Yahoo Finance's Pras Subramanian discuss the challenges President Biden's $5 billion electric vehicle plan might face.
EMILY MCCORMICK: The Biden administration has unveiled a new five-year plan to make $5 billion available to states to build out an electric vehicle charging network. Yahoo Finance's auto reporter, Pras Subramanian, is here now with the breakdown. And Pras, what specifically is included in this plan, and how would electric vehicle companies potentially be affected by this?
PRAS SUBRAMANIAN: So Emily, it's mostly for the states and local governments to actually spend money to build a public EV infrastructure. It's part of a $7.5 billion plan, $5 billion which is available right now to states, to build out a network of EV charging stations along the Interstate Highway System that covers 49 states and-- and DC.
Now, to access those funds, the state must submit an EV charger deployment plan by August 1 to the federal government, and the plans will be approved by September 30. Plans filed earlier will be approved on a rolling basis, and note, the government will pay 80% of the projects under the plan. Also, funding must be consistent with the White House's environmental justice guidelines that call for 40% of all benefits to flow to disadvantaged communities.
But this doesn't really solve everything, right? Because it-- it takes time to build out all these chargers and the majority of which will be the slower Level 2 chargers, which can only do about 25 miles of charge per hour. And that's because Level 2 chargers cost a lot less. They're a few thousand dollars cheap-- a few thousand dollars to make, whereas DC fast chargers that you might have seen here and there across different communities can be 50 to 100 times more expensive.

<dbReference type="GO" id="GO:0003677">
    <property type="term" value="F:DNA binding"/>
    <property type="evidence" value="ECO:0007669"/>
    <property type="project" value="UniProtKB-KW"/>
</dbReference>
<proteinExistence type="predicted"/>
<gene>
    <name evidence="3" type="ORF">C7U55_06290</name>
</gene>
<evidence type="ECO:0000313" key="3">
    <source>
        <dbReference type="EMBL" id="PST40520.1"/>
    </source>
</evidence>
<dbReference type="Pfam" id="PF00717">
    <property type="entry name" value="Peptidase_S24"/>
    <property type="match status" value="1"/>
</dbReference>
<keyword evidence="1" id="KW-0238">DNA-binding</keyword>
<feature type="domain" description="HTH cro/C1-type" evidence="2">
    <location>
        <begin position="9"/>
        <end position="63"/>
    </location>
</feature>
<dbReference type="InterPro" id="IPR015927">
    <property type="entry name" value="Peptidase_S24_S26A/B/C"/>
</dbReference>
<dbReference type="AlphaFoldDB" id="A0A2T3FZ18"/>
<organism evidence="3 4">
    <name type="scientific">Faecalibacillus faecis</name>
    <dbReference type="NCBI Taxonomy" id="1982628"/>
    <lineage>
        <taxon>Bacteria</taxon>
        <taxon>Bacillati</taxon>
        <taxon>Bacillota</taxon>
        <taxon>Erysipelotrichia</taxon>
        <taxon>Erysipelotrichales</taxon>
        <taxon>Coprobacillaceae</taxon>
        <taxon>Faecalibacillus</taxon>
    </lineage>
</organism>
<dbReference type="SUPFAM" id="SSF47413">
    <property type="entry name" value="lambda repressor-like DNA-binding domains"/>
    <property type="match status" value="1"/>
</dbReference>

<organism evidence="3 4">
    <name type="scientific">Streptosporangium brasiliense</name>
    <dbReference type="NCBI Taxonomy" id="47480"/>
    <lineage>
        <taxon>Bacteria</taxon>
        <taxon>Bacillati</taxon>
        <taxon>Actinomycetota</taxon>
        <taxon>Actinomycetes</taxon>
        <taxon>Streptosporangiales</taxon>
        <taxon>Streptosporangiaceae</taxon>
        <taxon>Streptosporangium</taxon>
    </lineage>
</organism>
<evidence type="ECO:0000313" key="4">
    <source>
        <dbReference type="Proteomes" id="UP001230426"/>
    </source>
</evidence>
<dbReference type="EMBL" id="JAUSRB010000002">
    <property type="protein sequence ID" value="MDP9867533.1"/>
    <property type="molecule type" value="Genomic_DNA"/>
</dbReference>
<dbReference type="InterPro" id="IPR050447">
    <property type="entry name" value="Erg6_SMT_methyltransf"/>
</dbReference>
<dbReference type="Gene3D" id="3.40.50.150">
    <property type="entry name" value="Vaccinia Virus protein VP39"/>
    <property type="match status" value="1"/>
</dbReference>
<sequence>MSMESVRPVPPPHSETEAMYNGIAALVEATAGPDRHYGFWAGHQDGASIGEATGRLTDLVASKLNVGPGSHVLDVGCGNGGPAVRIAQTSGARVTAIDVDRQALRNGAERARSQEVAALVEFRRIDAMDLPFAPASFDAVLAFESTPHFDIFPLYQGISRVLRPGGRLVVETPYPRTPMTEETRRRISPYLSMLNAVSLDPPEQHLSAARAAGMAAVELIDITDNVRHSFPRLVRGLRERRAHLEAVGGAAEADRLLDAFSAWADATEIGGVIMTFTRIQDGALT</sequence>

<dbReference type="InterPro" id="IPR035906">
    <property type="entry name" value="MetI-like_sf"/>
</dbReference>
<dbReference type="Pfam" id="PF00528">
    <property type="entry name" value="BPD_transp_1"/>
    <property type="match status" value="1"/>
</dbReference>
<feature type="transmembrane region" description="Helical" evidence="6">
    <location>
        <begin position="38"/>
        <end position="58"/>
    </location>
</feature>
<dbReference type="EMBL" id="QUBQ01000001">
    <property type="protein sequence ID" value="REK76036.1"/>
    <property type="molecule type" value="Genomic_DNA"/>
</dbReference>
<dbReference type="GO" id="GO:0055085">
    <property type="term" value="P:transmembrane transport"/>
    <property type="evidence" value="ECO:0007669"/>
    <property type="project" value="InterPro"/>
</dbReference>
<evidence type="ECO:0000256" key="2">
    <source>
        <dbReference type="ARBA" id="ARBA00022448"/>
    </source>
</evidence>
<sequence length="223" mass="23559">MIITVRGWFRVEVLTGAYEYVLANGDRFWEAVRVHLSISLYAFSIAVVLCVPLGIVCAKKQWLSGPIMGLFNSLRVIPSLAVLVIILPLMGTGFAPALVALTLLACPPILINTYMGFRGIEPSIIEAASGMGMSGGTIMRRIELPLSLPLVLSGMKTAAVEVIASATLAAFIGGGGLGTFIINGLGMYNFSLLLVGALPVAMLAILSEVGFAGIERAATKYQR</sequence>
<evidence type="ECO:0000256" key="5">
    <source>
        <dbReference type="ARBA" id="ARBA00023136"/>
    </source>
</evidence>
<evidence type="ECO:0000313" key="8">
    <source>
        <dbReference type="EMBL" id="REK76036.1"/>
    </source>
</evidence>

So the big picture is, most EV buyers will likely be getting most of their charging done at home. But officials hope that this funding will act as a-- as a catalyst to encourage more buildout that's going to be needed. Research firm AlixPartners says that $50 billion additional will be needed to-- in the US alone just to build out a full EV infrastructure charging situation there. And compare that to the fact that, guys, that we have 41,000 public charging stations right now in the US versus more than 136,000 gas stations in the US, guys.
BRAD SMITH: Wow. OK, so those are astounding numbers to figure out exactly how we are going to get the EV charging up to speed, Pras, but we do know that Tesla has been building out its supercharger network for years now, and they're going to continue to move that forward. And so how have they gone about kind of taking this on by themselves thus far and even into the future?
PRAS SUBRAMANIAN: You know, Brad, about 10 years ago, when the Model S came out after the Roadster, you know, Tesla knew that they needed to build out their own EV infrastructure because the US government and other state municipalities couldn't do it. It was going to cost them too much money. They didn't see the value in it. So they did it alone. They went out, and they built out their Supercharger high charging network. We're talking about almost 40,000 of these chargers across the country. And obviously, now they're global too, building out in places like-- like Europe and South America too.
So it tells us sort of-- it's showing how manufacturers can do it alone, but I-- I fail to see how the GMs of the world and Fords of the world would want to-- would want to implement that kind of plan, given the amount of money it would take to do that when the federal government might actually do it for them. So I think that's sort of where Tesla-- They did it on their own, but it also gave them a huge first-mover and natural advantage versus the other EV companies because you have this massive network to-- to rely on when you're outside the home.